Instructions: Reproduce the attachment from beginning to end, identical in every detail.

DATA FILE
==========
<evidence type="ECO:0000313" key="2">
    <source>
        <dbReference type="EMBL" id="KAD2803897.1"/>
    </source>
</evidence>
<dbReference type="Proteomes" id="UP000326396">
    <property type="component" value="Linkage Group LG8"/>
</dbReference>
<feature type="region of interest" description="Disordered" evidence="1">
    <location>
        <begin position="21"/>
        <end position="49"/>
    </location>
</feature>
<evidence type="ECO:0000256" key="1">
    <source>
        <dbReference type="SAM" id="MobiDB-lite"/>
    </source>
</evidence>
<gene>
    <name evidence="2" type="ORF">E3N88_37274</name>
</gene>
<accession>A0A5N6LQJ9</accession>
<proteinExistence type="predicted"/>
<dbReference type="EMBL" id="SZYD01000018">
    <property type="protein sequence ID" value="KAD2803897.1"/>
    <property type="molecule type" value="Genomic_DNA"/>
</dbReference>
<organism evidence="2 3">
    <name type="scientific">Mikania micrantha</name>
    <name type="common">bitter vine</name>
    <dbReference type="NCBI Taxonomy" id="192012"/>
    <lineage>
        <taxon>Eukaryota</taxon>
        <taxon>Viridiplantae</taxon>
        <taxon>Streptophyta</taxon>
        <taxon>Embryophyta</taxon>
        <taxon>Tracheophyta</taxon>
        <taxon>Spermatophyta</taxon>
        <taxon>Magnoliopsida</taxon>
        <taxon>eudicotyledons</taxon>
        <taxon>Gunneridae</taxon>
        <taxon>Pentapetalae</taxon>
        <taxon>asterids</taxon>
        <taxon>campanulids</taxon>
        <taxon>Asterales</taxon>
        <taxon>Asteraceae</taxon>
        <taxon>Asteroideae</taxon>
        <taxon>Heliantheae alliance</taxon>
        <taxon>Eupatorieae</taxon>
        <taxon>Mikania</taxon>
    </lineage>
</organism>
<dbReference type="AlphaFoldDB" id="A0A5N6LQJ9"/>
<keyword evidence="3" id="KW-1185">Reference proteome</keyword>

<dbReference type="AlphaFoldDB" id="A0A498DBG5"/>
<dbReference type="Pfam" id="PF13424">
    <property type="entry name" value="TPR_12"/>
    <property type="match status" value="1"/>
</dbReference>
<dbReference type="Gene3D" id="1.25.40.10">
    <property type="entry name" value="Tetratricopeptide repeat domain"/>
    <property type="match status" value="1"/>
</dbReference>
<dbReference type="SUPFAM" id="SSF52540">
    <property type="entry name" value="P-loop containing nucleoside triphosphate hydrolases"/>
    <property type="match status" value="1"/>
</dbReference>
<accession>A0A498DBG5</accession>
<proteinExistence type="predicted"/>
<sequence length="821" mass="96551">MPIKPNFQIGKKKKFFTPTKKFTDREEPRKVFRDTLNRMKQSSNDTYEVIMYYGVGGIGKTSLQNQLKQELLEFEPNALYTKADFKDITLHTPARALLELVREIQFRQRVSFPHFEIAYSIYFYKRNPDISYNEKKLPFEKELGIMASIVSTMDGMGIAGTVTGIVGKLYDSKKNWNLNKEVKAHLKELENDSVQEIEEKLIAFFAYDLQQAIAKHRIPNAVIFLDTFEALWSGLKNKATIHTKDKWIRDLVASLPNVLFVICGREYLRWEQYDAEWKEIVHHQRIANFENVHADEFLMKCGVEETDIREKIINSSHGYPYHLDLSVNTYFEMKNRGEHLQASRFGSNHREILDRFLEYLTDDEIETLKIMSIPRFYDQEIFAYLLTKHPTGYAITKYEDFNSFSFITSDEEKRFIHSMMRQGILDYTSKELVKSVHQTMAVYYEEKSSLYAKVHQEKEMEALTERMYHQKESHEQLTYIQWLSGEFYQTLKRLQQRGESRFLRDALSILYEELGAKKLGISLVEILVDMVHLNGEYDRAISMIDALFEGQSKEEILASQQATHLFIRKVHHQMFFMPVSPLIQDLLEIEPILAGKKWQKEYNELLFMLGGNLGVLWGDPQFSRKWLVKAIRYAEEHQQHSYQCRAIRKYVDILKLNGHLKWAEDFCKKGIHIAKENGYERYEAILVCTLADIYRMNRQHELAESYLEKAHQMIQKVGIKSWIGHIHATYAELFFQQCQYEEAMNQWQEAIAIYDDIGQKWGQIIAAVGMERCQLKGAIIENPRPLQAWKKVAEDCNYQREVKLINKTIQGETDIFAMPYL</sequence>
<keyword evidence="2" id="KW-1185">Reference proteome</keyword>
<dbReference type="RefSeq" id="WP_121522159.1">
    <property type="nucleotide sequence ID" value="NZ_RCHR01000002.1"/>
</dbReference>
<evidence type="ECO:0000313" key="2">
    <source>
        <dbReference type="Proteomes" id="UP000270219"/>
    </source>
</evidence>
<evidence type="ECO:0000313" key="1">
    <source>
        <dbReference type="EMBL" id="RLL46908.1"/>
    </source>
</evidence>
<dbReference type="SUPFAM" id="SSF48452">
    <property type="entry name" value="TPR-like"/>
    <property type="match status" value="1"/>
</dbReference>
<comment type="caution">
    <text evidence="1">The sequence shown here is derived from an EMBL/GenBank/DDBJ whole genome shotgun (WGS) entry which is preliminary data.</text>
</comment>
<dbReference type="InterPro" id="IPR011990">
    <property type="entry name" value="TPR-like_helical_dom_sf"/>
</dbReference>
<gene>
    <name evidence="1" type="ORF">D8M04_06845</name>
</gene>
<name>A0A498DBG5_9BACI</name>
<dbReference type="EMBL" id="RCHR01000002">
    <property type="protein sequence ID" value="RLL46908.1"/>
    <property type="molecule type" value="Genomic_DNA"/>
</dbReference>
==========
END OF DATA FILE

<evidence type="ECO:0000313" key="2">
    <source>
        <dbReference type="EMBL" id="KAD2803897.1"/>
    </source>
</evidence>
<dbReference type="Proteomes" id="UP000326396">
    <property type="component" value="Linkage Group LG8"/>
</dbReference>
<feature type="region of interest" description="Disordered" evidence="1">
    <location>
        <begin position="21"/>
        <end position="49"/>
    </location>
</feature>
<evidence type="ECO:0000256" key="1">
    <source>
        <dbReference type="SAM" id="MobiDB-lite"/>
    </source>
</evidence>
<gene>
    <name evidence="2" type="ORF">E3N88_37274</name>
</gene>
<accession>A0A5N6LQJ9</accession>
<proteinExistence type="predicted"/>
<dbReference type="EMBL" id="SZYD01000018">
    <property type="protein sequence ID" value="KAD2803897.1"/>
    <property type="molecule type" value="Genomic_DNA"/>
</dbReference>
<organism evidence="2 3">
    <name type="scientific">Mikania micrantha</name>
    <name type="common">bitter vine</name>
    <dbReference type="NCBI Taxonomy" id="192012"/>
    <lineage>
        <taxon>Eukaryota</taxon>
        <taxon>Viridiplantae</taxon>
        <taxon>Streptophyta</taxon>
        <taxon>Embryophyta</taxon>
        <taxon>Tracheophyta</taxon>
        <taxon>Spermatophyta</taxon>
        <taxon>Magnoliopsida</taxon>
        <taxon>eudicotyledons</taxon>
        <taxon>Gunneridae</taxon>
        <taxon>Pentapetalae</taxon>
        <taxon>asterids</taxon>
        <taxon>campanulids</taxon>
        <taxon>Asterales</taxon>
        <taxon>Asteraceae</taxon>
        <taxon>Asteroideae</taxon>
        <taxon>Heliantheae alliance</taxon>
        <taxon>Eupatorieae</taxon>
        <taxon>Mikania</taxon>
    </lineage>
</organism>
<dbReference type="AlphaFoldDB" id="A0A5N6LQJ9"/>
<keyword evidence="3" id="KW-1185">Reference proteome</keyword>

<dbReference type="AlphaFoldDB" id="A0A498DBG5"/>
<dbReference type="Pfam" id="PF13424">
    <property type="entry name" value="TPR_12"/>
    <property type="match status" value="1"/>
</dbReference>
<dbReference type="Gene3D" id="1.25.40.10">
    <property type="entry name" value="Tetratricopeptide repeat domain"/>
    <property type="match status" value="1"/>
</dbReference>
<dbReference type="SUPFAM" id="SSF52540">
    <property type="entry name" value="P-loop containing nucleoside triphosphate hydrolases"/>
    <property type="match status" value="1"/>
</dbReference>
<accession>A0A498DBG5</accession>
<proteinExistence type="predicted"/>
<sequence length="821" mass="96551">MPIKPNFQIGKKKKFFTPTKKFTDREEPRKVFRDTLNRMKQSSNDTYEVIMYYGVGGIGKTSLQNQLKQELLEFEPNALYTKADFKDITLHTPARALLELVREIQFRQRVSFPHFEIAYSIYFYKRNPDISYNEKKLPFEKELGIMASIVSTMDGMGIAGTVTGIVGKLYDSKKNWNLNKEVKAHLKELENDSVQEIEEKLIAFFAYDLQQAIAKHRIPNAVIFLDTFEALWSGLKNKATIHTKDKWIRDLVASLPNVLFVICGREYLRWEQYDAEWKEIVHHQRIANFENVHADEFLMKCGVEETDIREKIINSSHGYPYHLDLSVNTYFEMKNRGEHLQASRFGSNHREILDRFLEYLTDDEIETLKIMSIPRFYDQEIFAYLLTKHPTGYAITKYEDFNSFSFITSDEEKRFIHSMMRQGILDYTSKELVKSVHQTMAVYYEEKSSLYAKVHQEKEMEALTERMYHQKESHEQLTYIQWLSGEFYQTLKRLQQRGESRFLRDALSILYEELGAKKLGISLVEILVDMVHLNGEYDRAISMIDALFEGQSKEEILASQQATHLFIRKVHHQMFFMPVSPLIQDLLEIEPILAGKKWQKEYNELLFMLGGNLGVLWGDPQFSRKWLVKAIRYAEEHQQHSYQCRAIRKYVDILKLNGHLKWAEDFCKKGIHIAKENGYERYEAILVCTLADIYRMNRQHELAESYLEKAHQMIQKVGIKSWIGHIHATYAELFFQQCQYEEAMNQWQEAIAIYDDIGQKWGQIIAAVGMERCQLKGAIIENPRPLQAWKKVAEDCNYQREVKLINKTIQGETDIFAMPYL</sequence>
<keyword evidence="2" id="KW-1185">Reference proteome</keyword>
<dbReference type="RefSeq" id="WP_121522159.1">
    <property type="nucleotide sequence ID" value="NZ_RCHR01000002.1"/>
</dbReference>
<evidence type="ECO:0000313" key="2">
    <source>
        <dbReference type="Proteomes" id="UP000270219"/>
    </source>
</evidence>
<evidence type="ECO:0000313" key="1">
    <source>
        <dbReference type="EMBL" id="RLL46908.1"/>
    </source>
</evidence>
<dbReference type="SUPFAM" id="SSF48452">
    <property type="entry name" value="TPR-like"/>
    <property type="match status" value="1"/>
</dbReference>
<comment type="caution">
    <text evidence="1">The sequence shown here is derived from an EMBL/GenBank/DDBJ whole genome shotgun (WGS) entry which is preliminary data.</text>
</comment>
<dbReference type="InterPro" id="IPR011990">
    <property type="entry name" value="TPR-like_helical_dom_sf"/>
</dbReference>
<gene>
    <name evidence="1" type="ORF">D8M04_06845</name>
</gene>
<name>A0A498DBG5_9BACI</name>
<dbReference type="EMBL" id="RCHR01000002">
    <property type="protein sequence ID" value="RLL46908.1"/>
    <property type="molecule type" value="Genomic_DNA"/>
</dbReference>